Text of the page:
Another revolutionary move by Hürriyet on International Women’s Day

Another revolutionary move by Hürriyet on International Women’s Day

We just had International Women’s Day. 

I always have two different feelings that day.

One side of me is so joyous, because I am a woman. I feel with all my existence the power of being creative, tender, and constructive that stem from being a woman, and the energy of being a woman. I just want to dance, celebrate and express my passion.

Luckily I am a woman! I am grateful for having the virtues of being a woman.

But the other side of me is sad and broken, because it is International Women’s Day. Unfortunately, being a woman in my country is not easy.

Being a woman does not make life easier. On the contrary, it makes life more difficult.

Because women are treated as second-class citizens.

They are humiliated, despised and pushed around.

They get beaten, raped and sexually harassed. Women who dare try to break up with their partners get killed.

Our society excludes women. Women victims hear this: “You should not have been out that late” or “if you wear this, of course you will get kicked and raped.”

In any case, it is always the women’s fault.

The society’s views, political thinking and legal system; none of these are on women’s side.

That is why March 8 should be the day when women come together to raise their voice for their rights.

I believe in women’s power and women’s solidarity. I am pessimistic, but not hopeless.

We must carry on with the struggle.

Project ‘Red Line’ 

Gender inequality takes different forms in everyday life.

In Turkish, there are so many words that reflect negative bias toward women.

This, my friends, must change now.

Language is the backbone of a society.

We speak how we think, we think how we speak.

Nobody is born with prejudices. We all learn those prejudices as we grow up. Those prejudices are a mirror reflecting our way of thinking.

With every single word that comes out of our mouths, consciously or unconsciously, we reflect our views about women.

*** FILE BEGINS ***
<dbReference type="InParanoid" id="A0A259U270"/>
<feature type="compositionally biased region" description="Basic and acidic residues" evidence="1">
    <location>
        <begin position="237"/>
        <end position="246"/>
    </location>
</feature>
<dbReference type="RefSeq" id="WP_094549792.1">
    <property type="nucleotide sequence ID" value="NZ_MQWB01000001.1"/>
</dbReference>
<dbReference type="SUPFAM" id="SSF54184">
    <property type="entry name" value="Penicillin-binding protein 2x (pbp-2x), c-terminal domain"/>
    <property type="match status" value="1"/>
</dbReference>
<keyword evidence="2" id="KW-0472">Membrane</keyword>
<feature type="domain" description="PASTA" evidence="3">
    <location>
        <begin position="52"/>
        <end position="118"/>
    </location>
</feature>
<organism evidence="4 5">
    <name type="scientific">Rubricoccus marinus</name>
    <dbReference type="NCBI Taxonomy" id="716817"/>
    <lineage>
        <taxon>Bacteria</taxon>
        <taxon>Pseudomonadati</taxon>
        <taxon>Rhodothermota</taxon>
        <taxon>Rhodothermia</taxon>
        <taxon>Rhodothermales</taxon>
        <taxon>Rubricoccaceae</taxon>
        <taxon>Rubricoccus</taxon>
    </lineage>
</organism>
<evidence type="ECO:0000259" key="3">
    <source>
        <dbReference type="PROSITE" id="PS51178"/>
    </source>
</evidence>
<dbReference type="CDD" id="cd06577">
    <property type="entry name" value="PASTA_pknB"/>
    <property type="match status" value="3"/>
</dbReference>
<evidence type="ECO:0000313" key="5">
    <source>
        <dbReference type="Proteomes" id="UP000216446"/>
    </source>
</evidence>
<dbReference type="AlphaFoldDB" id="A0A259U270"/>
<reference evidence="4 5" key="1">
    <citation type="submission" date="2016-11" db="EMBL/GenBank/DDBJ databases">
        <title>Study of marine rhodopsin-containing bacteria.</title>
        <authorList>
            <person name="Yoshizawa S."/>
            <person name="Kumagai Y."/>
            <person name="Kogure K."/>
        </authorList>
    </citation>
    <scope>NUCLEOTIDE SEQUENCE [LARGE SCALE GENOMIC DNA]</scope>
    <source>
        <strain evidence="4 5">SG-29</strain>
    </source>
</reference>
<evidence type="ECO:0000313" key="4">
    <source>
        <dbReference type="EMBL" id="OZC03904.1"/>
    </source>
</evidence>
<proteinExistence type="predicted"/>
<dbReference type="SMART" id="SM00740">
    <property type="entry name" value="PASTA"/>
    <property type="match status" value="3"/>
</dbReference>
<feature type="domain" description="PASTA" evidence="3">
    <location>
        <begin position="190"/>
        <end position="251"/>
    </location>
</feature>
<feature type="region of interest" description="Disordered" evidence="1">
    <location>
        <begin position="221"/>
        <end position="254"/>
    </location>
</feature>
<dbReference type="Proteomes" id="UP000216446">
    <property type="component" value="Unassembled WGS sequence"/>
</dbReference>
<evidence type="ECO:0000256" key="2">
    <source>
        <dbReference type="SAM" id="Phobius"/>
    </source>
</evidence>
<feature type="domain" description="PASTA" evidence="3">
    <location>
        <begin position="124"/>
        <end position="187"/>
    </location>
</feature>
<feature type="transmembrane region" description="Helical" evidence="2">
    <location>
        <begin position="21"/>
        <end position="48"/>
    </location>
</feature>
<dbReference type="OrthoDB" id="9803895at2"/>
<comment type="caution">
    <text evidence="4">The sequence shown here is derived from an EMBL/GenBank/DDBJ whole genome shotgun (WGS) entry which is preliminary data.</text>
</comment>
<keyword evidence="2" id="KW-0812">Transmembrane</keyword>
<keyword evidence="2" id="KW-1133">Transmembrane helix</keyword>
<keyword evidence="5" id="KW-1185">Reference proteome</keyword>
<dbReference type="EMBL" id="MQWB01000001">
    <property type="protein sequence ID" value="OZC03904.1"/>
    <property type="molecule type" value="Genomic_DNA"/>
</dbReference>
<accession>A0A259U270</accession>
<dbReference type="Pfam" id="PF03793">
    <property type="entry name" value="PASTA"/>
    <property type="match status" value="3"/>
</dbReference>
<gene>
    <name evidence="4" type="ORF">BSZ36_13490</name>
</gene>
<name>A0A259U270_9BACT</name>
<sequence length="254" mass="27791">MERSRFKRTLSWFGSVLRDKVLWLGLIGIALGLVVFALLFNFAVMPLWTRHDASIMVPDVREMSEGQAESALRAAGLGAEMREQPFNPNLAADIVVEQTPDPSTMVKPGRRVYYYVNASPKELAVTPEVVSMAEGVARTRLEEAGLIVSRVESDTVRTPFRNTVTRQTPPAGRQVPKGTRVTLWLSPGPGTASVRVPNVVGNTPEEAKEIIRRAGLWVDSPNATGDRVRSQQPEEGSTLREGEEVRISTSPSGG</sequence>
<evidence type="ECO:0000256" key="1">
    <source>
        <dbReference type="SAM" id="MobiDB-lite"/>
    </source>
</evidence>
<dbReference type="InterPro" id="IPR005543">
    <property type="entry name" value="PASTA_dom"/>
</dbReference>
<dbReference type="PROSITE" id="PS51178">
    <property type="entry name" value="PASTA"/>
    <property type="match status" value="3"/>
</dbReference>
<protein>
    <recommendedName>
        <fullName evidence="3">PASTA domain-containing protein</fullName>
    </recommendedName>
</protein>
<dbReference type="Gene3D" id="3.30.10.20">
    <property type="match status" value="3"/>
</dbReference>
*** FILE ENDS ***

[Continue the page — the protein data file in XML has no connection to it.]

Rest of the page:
Violence starts with the sentences we use, with the words we use in those sentences.

With our sentences we add a psychological dimension to violence against women.

Those words should be removed 

That is why our language should become one that has no prejudices toward woman.

We say that any words that make women invisible are unacceptable. Because we know the power of the words even if they are meant “figuratively.”

Vodafone, inspired by this thinking, has developed a brand new digital technology: #Red Light (#Kırmızı Çizgi)

Now we have a technology that uses artificial intelligence and that analyzes Turkish in terms of words and context.

With this technology, we aim to eradicate all sexist mindset and words used by the society.

Led by Hürriyet, we are starting to change our language today with #Kırmızı Çizgi.

As of April 1, this artificial intelligence application will start to be used in the columns of Hürriyet columnists. This app will detect sexist words used in the news reports and cross those words out in red.

Is it not wonderful?

I think this is a revolution.

I would like to thank my newspaper and Vodafone for this.

Forbidden words 

Women deputy: If we do not say “male deputy,” we should not say “women deputy.”

Women writer: If we do not talk about “men writers,” then we should not have anything like “women writers.” “Women writers” are not a different species.

Women journalist: Have you ever heard of a “male journalist?” They are called “journalists.” Why are we “women journalists” then?

Ayşe Arman, gender equality, gender gap, female, girls, Turkey,